CB 2 cannabinoid receptor agonists attenuate TNF-α-induced human vascular smooth muscle cell proliferation and migration

M. Rajesh, P. Mukhopadhyay, G. Haskó, J. W. Huffman, K. Mackie, P. Pacher

Research output: Article

115 Citations (Scopus)

Abstract

Background and purpose: Vascular smooth muscle proliferation and migration triggered by inflammatory stimuli are involved in the development and progression of atherosclerosis and restenosis. Cannabinoids may modulate cell proliferation in various cell types through cannabinoid 2 (CB 2) receptors. Here, we investigated the effects of CB 2 receptor agonists on TNF-α-induced proliferation, migration and signal transduction in human coronary artery smooth muscle cells (HCASMCs). Experimental approach: HCASMCs were stimulated with TNF-α. Smooth muscle proliferation was determined by the extent of BrdU incorporation and the migration was assayed by modified Boyden chamber. CB 2 and/or CB 1 receptor expressions were determined by immunofluorescence staining, western blotting, RT-PCR, real-time PCR and flow cytometry. Key results: Low levels of CB 2 and CB 1 receptors were detectable in HCASMCs compared to the high levels of CB 2 receptors expressed in THP-1 monocytes. TNF-α triggered up to ∼80% increase (depending on the method used) in CB 2 receptor mRNA and/or protein expression in HCASMCs, and induced Ras, p38 MAPK, ERK 1/2, SAPK/JNK and Akt activation, while increasing proliferation and migration. The CB 2 agonists, JWH-133 and HU-308, dose-dependently attenuated these effects of TNF-α. Conclusions and implications: Since the above-mentioned TNF-α-induced phenotypic changes are critical in the initiation and progression of atherosclerosis and restenosis, our findings suggest that CB 2 agonists may offer a novel approach in the treatment of these pathologies by decreasing vascular smooth muscle proliferation and migration.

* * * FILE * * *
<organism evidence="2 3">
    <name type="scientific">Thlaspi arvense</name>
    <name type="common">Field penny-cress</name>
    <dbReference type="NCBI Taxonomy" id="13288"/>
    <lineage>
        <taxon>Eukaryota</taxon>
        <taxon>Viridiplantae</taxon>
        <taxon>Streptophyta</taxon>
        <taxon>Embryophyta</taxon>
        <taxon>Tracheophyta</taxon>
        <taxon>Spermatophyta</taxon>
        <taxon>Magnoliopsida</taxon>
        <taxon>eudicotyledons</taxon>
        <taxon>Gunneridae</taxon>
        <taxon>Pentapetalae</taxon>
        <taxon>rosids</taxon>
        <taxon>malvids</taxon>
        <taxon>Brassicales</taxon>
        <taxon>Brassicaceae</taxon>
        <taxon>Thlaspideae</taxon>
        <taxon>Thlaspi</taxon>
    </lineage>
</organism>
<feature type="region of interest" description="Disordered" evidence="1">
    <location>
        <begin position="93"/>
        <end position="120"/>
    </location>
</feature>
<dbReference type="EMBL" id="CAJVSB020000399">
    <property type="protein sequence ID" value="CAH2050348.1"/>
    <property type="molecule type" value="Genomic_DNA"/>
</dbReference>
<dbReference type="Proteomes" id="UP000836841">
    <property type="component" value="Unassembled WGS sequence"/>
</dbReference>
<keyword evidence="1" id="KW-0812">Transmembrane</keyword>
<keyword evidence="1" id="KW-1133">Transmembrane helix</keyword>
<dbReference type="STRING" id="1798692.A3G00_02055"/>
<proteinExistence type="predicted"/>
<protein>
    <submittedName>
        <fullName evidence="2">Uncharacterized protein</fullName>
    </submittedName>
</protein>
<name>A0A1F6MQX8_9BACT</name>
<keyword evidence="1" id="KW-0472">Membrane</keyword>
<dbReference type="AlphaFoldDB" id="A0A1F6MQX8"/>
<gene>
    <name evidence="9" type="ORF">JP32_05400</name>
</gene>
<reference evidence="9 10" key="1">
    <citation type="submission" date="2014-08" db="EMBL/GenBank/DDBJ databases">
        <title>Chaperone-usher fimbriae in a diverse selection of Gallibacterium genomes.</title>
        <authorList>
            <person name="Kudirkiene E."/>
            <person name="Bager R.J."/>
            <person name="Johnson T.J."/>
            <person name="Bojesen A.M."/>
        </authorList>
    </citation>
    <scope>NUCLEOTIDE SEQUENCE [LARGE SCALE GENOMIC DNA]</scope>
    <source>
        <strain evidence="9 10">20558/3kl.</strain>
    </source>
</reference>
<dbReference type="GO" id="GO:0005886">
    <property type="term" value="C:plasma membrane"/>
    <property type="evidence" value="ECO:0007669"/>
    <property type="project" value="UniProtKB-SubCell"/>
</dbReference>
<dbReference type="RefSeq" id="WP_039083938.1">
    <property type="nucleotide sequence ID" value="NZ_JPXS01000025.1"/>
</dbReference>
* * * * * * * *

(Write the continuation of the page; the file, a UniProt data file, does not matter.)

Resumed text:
Original languageEnglish
Pages (from-to)347-357
Number of pages11
JournalBritish journal of pharmacology
Volume153
Issue number2
DOIs
Publication statusPublished - jan. 1 2008

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ASJC Scopus subject areas

  • Pharmacology

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